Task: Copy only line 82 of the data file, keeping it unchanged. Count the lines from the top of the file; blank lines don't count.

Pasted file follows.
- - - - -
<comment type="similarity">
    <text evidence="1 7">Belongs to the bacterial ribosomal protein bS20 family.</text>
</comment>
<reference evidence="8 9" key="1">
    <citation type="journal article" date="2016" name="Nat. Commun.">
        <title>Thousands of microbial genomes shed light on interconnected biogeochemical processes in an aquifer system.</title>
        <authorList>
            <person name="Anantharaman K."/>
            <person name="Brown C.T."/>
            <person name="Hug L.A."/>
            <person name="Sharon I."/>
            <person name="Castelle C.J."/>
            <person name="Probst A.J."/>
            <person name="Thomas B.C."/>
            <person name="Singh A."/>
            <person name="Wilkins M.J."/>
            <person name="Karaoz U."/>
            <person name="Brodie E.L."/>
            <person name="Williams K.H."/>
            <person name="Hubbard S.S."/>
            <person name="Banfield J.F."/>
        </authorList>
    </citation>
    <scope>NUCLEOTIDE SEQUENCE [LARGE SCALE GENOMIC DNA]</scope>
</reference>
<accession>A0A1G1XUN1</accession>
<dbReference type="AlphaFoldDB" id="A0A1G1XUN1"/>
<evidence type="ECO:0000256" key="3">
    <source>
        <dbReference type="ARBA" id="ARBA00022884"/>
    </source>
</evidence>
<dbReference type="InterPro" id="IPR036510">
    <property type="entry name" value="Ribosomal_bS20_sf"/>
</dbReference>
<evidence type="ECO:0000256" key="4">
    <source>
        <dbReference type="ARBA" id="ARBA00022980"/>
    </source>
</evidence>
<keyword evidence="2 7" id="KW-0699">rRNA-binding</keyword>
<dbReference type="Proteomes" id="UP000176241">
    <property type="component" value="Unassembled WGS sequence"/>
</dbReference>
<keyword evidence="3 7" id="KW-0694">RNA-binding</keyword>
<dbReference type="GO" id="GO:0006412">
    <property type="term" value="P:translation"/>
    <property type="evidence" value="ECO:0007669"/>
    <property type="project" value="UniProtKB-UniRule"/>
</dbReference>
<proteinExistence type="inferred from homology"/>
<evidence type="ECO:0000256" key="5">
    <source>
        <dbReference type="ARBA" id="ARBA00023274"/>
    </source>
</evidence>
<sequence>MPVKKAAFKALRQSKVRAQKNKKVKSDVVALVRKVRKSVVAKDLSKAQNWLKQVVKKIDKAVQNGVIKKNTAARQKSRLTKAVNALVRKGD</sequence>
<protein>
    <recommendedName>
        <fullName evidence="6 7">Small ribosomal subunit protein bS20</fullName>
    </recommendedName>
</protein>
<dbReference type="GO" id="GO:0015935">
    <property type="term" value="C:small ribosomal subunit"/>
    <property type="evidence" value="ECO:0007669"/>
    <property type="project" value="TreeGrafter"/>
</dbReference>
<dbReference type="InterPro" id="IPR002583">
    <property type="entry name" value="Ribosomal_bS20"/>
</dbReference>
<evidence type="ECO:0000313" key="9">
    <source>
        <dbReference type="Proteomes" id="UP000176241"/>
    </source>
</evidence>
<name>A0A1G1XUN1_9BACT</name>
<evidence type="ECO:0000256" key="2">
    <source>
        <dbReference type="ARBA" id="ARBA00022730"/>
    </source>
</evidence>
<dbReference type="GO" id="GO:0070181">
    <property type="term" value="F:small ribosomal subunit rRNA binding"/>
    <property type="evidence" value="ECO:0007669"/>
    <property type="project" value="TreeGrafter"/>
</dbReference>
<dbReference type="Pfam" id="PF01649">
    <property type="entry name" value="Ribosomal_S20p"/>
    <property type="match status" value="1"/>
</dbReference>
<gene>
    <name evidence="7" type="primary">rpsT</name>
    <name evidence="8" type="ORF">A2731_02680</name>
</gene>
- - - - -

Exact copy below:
<dbReference type="GO" id="GO:0070181">